The first time I touched a keyboard was in school, we were all given one chance to play a video game, and when the prince dies in the game, hand over the keyboard to the next Student in line. I just played it once and as it was an optional class I never went back to that room.
Later in high school, I enrolled in a crash course on Microsoft Office. It was fun for the first couple of days but then I was bored to death. How much can you tolerate MS Office right?
Later I got my bachelor's in Technology and got a job in MNC. That’s the first time I got a computer all for myself. Rookie life is not so exciting in the big service-based IT industry, for two years I stayed with the same firm and learned close to nothing.
After switching to a new firm, I could finally afford to buy a laptop and got an internet dongle.
Then started the process of learning — a tough one for sure, more so because I was afraid I was already late in the game. People of my experience, who had computer exposure from the school were way ahead of me.
After having committed a few embarrassing mistakes at work, I finally started to understand the concepts of Java and how to use them effectively. Slowly but steadily I got better at work.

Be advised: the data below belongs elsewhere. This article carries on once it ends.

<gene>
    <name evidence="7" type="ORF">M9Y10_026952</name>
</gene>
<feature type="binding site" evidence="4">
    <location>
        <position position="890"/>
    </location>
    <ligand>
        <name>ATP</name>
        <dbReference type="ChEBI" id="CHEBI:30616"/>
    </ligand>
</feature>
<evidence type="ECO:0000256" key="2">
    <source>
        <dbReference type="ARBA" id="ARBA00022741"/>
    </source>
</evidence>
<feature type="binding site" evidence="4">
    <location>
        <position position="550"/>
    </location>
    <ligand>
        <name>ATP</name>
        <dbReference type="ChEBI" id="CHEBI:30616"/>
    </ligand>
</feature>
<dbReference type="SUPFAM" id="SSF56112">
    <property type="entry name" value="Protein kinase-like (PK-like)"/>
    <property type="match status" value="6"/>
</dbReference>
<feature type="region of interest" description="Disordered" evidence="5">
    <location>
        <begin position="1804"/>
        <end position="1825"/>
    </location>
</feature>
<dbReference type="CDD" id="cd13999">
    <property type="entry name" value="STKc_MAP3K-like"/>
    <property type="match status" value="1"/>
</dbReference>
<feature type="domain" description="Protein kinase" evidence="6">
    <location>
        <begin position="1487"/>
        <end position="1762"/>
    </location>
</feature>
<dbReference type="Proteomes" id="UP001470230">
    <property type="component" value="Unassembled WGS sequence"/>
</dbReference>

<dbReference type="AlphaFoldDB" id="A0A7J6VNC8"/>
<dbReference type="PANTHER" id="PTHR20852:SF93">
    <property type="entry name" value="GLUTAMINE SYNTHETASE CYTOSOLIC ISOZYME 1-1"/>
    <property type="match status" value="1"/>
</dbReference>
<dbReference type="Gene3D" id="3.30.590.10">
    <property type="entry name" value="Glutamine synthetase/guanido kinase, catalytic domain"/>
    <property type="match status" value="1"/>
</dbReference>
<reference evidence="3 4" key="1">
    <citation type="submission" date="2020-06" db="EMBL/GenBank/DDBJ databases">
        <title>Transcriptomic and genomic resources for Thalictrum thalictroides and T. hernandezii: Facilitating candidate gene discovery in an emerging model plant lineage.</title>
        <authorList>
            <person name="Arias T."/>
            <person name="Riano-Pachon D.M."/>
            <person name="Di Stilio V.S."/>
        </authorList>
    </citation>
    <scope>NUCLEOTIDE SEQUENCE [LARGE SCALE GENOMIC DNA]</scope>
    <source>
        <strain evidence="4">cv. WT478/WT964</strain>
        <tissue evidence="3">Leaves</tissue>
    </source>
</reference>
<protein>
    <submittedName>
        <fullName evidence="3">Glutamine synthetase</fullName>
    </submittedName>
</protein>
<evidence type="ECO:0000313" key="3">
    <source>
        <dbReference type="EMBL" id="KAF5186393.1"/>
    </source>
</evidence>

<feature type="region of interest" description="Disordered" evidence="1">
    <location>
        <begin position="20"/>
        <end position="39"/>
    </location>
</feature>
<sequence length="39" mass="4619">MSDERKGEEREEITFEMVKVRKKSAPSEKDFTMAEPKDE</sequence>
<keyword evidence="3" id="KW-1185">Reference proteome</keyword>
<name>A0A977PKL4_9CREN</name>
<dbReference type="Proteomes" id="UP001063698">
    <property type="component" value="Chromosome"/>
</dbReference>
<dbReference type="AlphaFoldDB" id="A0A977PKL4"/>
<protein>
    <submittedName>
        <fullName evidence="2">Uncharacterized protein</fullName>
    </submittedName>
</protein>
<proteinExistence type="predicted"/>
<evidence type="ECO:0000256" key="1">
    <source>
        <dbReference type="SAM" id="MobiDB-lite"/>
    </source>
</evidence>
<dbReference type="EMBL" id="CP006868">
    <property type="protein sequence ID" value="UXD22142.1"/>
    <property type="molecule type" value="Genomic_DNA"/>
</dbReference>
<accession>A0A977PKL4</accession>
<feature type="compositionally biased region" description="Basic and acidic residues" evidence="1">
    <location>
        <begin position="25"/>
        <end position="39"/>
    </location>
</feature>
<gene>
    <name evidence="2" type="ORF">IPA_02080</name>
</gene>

Once while working on a project I realized we were running way too many scripts to insert data from an excel to a database. The task was manual so it was not just boring but also error-prone. So I developed an application that would read data from the excel sheet, validate the data and log the duplicate entries. It was a simple application developed to save us time but later people from outside our team also started using the same app.
That was the first time I realized the power of programming. If a simple app can create a positive impact on a multi-location project team then programming has the power to solve many more issues in the world. Since that day I have worked on many side projects at work (sometimes a utility tool other times it would be a proof of concept).
Sooner or later you will reach a point at work where the work is not challenging enough or exciting enough and that’s ok. It’s not up to your employer to always throw exciting or fun projects your way but yours.
So I started working on these mini-projects that would help me learn and understand new technologies and keep my spirits high. Not only do I get to build stuff this way but also get to write and document them in blogs and build my Github profile as well.
So even though programming was not something I was always passionate about, I’m happy to have discovered this and become an accidental programmer.